Commodity prices continue to rise but could be tempered by good production forecasts: FAO and AMIS
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The FAO Food Price Index continued to rise in March for the tenth consecutive month. The Index increased 2.1 percent from February, bringing it to its highest value seen since June 2014. The rise was led by increased prices for vegetable oils, meat, and dairy. Cereal prices declined in March.
The Cereal Price Index was down 1.7 in March. While this decline marked the end of an eight-month increase, cereal prices remain 26.5 percent above their March 2020 levels. Wheat prices fell the most last month (2.4 percent) due to favorable 2021 production prospects but also remain substantially higher than the previous year (19.5 percent). Declines in maize prices were tempered by strong import demand from China. Rice prices also declined slightly in March after three consecutive month of increases due to recent favorable harvests and slowing demand from several major importing countries.
The Vegetable Oil Index, on the other hand, rose by 8 percent in March to reach its highest point since June 2011. Palm oil prices rose for the tenth straight month due to concerns over tightening inventories and recovering import demand. Soyoil prices also spiked in March, driven by anticipated strong demand from the biodiesel sector. Rapseed and sunflowerseed oil prices also rose based on tightening supplies from several producers.
The Dairy and Meat Price Indices both rose in March (3.9 and 2.3 percent, respectively), while the Sugar Price Index fell by 4 percent.
The latest edition of the AMIS Market Monitor forecasts favorable production for major commodities and suggests that this could lead to less market volatility and help curb rising prices in the coming months.
AMIS continues to forecast record wheat production in 2020, driven mostly by bumper crops in Australia and India and strong increases in production in Russia. Wheat utilization forecasts increased significantly in March due to higher feed use in China. Global wheat trade for 2020-2021 is expected to grow 2 percent from the previous year due to larger than expected purchases by China and Nigeria. Total global wheat ending stocks are expected up from the previous year as well, despite dropping slightly from the previous month’s expectations.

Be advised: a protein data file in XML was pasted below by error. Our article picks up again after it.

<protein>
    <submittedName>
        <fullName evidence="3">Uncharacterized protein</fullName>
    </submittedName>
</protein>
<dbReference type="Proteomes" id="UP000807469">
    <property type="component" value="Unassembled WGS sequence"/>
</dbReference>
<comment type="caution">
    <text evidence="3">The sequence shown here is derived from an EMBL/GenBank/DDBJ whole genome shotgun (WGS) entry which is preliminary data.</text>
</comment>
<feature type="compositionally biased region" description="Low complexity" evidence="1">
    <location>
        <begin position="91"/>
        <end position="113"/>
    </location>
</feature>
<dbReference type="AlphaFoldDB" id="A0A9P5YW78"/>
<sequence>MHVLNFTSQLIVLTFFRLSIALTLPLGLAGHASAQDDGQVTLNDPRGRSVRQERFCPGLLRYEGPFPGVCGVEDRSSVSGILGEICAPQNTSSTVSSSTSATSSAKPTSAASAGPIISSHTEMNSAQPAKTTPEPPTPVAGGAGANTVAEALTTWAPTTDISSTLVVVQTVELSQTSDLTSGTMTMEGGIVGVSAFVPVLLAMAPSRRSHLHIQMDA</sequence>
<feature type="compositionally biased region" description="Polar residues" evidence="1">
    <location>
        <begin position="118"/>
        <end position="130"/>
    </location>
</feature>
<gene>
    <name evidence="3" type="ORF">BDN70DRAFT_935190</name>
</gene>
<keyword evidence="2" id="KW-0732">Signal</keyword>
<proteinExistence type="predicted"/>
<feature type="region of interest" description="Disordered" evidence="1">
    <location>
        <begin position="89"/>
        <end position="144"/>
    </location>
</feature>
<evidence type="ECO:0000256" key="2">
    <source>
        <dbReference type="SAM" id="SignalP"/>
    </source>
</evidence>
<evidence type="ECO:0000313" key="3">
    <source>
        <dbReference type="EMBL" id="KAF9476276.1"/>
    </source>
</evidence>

Maize production for 2020 is forecast up this month due to adjustments in India’s output. Maize utilization is expected to grow by 1.9 percent from 2019-2021 due to higher feed and industrial use in several regions. Global maize trade expectations declined slightly from March, but trade is still expected to expand by 6.9 percent from the previous year. Total global maize ending stocks are expected to decline from their opening levels.
Forecasts for 2020 rice production rose slightly in March due to improved harvest prospects in Thailand. Rice utilization for 2020-2021 is expected to reach a record high due to both food and non-food uses. Total trade expectations did not change much month-to-month, but trade is still expected to increase from the previous year. Total global rice ending stocks are forecast to stay even with their opening levels, as reduced inventories in Bangladesh are balanced by increased stocks in several other countries.
Soybean production for 2020-2021 is expected to grow by almost 7 percent from the previous year despite a slight downward adjustment in March. Soybean utilization forecasts remained the same from February. Total soybean trade is expected down slightly from February based on lower than expected purchases from several countries in Asia. Total global soybean ending stocks for 2020-2021 are expected to fall to an eight-year low.